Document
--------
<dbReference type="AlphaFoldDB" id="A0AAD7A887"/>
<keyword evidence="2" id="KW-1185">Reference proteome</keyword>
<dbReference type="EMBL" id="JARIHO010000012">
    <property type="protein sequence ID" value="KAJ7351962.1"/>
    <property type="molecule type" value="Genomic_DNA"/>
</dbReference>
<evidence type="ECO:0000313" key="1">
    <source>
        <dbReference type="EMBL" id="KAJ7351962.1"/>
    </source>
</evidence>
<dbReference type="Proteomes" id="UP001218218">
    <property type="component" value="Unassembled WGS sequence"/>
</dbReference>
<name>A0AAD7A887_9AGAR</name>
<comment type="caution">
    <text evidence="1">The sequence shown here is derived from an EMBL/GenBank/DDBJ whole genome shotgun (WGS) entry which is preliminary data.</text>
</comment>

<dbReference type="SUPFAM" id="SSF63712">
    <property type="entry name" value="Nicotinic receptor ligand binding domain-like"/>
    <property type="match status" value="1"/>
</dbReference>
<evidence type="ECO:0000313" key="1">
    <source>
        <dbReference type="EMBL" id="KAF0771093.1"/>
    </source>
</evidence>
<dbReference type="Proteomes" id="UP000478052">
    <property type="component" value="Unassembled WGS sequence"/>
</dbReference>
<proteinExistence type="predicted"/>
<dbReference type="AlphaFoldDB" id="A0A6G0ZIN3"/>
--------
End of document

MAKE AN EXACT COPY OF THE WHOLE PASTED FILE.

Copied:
<dbReference type="AlphaFoldDB" id="A0AAD7A887"/>
<keyword evidence="2" id="KW-1185">Reference proteome</keyword>
<dbReference type="EMBL" id="JARIHO010000012">
    <property type="protein sequence ID" value="KAJ7351962.1"/>
    <property type="molecule type" value="Genomic_DNA"/>
</dbReference>
<evidence type="ECO:0000313" key="1">
    <source>
        <dbReference type="EMBL" id="KAJ7351962.1"/>
    </source>
</evidence>
<dbReference type="Proteomes" id="UP001218218">
    <property type="component" value="Unassembled WGS sequence"/>
</dbReference>
<name>A0AAD7A887_9AGAR</name>
<comment type="caution">
    <text evidence="1">The sequence shown here is derived from an EMBL/GenBank/DDBJ whole genome shotgun (WGS) entry which is preliminary data.</text>
</comment>

<dbReference type="SUPFAM" id="SSF63712">
    <property type="entry name" value="Nicotinic receptor ligand binding domain-like"/>
    <property type="match status" value="1"/>
</dbReference>
<evidence type="ECO:0000313" key="1">
    <source>
        <dbReference type="EMBL" id="KAF0771093.1"/>
    </source>
</evidence>
<dbReference type="Proteomes" id="UP000478052">
    <property type="component" value="Unassembled WGS sequence"/>
</dbReference>
<proteinExistence type="predicted"/>
<dbReference type="AlphaFoldDB" id="A0A6G0ZIN3"/>